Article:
The Harvard-MIT Division of Health Sciences and Technology (HST) recently received a federal grant to provide predoctoral training in bioinformatics and functional genomics, establishing the new Bioinformatics and Integrative Genomics Program.
The new program's mission will be to train quantitative scientists in the biology, engineering and information science of genomics. It will address the critical shortage of researchers in functional genomics who must possess quantitative skills to manage and effectively use the huge amount of data generated by the Human Genome Project.
In addition, because many scientists and engineers from various quantitative disciplines are not fully aware of the applicability of their skills to bioinformatics and functional genomics, the Bioinformatics and Integrative Genomics Program (BIG) will provide training in the relevant life sciences and genomic disciplines.
The new program is being funded by a National Research Service Award Institutional Training Grant from the National Institutes of Health.
BIG will be administered through HST's Medical Engineering and Medical Physics program, which trains students in engineering and physical sciences to solve critical problems in science, biology and medicine. Within that program's structure, BIG will address bioinformatics in a broad sense--encompassing the full range of work involved to extract functional dependencies from genomic data.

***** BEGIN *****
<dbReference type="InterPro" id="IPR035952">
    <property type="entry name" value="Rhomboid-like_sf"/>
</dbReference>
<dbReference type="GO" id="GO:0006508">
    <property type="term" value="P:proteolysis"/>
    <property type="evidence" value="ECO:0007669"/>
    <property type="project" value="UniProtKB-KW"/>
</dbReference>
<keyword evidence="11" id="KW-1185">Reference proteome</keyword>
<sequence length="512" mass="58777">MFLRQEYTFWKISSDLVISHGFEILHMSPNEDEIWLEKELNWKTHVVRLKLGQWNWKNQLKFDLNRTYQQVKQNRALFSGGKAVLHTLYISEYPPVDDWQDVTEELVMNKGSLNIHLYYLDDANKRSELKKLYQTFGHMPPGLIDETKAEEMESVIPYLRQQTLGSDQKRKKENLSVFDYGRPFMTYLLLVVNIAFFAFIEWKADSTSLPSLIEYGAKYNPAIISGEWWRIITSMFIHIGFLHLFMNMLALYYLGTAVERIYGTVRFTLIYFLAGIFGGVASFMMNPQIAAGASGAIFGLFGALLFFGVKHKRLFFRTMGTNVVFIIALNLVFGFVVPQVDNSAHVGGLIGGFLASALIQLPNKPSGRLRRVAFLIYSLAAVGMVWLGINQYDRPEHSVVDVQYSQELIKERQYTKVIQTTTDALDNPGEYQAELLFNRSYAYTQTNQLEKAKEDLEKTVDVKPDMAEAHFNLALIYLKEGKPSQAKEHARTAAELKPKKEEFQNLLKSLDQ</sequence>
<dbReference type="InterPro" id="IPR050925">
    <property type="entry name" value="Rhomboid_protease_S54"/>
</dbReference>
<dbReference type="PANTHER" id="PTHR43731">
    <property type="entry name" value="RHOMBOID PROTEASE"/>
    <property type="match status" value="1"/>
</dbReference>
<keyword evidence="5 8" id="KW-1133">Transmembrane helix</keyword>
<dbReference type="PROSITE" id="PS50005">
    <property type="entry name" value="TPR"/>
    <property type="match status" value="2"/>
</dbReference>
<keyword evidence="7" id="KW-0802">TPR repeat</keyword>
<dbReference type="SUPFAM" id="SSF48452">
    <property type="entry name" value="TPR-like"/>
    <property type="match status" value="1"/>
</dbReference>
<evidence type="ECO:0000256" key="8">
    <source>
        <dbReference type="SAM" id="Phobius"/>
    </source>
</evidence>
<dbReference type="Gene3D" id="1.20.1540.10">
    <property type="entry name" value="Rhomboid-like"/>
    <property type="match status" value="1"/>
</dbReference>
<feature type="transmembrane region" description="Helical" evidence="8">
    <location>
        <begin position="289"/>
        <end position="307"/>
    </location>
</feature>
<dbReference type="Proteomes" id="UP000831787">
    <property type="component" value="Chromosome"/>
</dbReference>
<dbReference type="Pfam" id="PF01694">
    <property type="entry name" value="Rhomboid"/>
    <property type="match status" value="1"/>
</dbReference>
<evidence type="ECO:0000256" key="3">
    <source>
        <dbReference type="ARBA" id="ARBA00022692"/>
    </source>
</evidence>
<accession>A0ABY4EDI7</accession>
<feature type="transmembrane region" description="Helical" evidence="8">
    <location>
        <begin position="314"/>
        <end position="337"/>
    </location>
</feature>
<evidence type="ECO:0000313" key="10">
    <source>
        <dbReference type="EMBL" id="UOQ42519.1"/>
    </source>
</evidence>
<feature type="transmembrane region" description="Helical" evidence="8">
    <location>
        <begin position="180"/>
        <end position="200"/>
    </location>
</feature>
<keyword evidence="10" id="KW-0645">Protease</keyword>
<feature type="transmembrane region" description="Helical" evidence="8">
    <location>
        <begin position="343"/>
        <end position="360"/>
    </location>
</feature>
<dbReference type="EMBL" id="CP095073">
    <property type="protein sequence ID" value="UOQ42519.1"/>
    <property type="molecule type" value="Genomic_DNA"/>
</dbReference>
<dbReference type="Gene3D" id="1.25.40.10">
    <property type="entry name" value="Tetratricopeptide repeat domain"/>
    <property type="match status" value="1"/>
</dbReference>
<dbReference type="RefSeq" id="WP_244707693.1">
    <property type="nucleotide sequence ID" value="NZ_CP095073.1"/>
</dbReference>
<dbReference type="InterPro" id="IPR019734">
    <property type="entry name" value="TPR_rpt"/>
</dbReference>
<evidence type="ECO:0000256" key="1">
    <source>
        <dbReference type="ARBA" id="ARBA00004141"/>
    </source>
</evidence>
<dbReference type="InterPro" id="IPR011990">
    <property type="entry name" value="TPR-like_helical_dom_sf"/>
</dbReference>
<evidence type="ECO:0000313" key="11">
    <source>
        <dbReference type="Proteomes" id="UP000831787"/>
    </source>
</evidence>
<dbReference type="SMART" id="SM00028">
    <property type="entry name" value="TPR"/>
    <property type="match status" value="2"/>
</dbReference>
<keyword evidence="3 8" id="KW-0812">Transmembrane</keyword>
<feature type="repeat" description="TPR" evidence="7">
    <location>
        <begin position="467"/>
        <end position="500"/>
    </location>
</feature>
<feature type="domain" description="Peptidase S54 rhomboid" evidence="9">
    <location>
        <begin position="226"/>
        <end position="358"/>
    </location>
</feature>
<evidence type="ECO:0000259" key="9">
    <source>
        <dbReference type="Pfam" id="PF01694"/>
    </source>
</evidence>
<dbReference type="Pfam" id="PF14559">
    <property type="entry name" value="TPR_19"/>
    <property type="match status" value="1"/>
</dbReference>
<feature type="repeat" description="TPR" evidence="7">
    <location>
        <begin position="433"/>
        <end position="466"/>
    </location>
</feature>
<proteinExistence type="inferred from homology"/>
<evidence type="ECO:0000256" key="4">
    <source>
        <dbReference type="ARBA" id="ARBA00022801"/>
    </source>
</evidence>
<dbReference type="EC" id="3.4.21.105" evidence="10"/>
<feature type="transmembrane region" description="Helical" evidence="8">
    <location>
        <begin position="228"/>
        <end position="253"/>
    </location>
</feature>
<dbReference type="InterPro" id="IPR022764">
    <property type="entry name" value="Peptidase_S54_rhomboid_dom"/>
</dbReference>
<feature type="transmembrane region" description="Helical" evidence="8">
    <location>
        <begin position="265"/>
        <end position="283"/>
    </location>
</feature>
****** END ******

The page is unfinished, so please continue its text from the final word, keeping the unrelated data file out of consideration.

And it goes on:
The BIG program will feature a dual-core curriculum of courses taught at Harvard and MIT. The life sciences core will provide an overall view of integrated cellular function, emphasizing scientific fundamentals and their application. The genomics-bioinformatics core will offer a systematic approach to research in these two areas. Within this second core, students will be exposed to applied probability theory, machine learning techniques, biostatistics and the computational aspects of genomics. Students will have access to Harvard and MIT laboratories as well as associated hospital-based laboratories and research centers.
Faculty in the BIG program will bring together nationally recognized leaders from the basic biological sciences, engineering, computer science, genomics, bioinformatics and epidemiology. Co-directors are Isaac S. Kohane, director of the Children's Hospital Informatics Program and associate professor of pediatrics at Harvard Medical School; and Gregory Stephanopoulos, professor of chemical engineering at MIT. Both are HST faculty members.
Stephanopoulos stressed the need for experts in the fields of bioinformatics and functional genomics. "A large volume of data is being generated that contains high-quality information about intracellular mechanisms and overall cell function," he said. "This creates a tremendous need for well-trained people who can analyze, synthesize and ultimately use these data to describe the function of cells under different environmental conditions."
Students with strong backgrounds in quantitative sciences, including computer science, mathematics, engineering and biophysics, are encouraged to apply. They will receive three years of graduate tuition and stipend support, complemented by funding from individual laboratories for additional years. Applications for enrollment will be accepted for spring 2002. For further information, contact HST's academic office at x3-2307.
A version of this article appeared in MIT Tech Talk on October 3, 2001.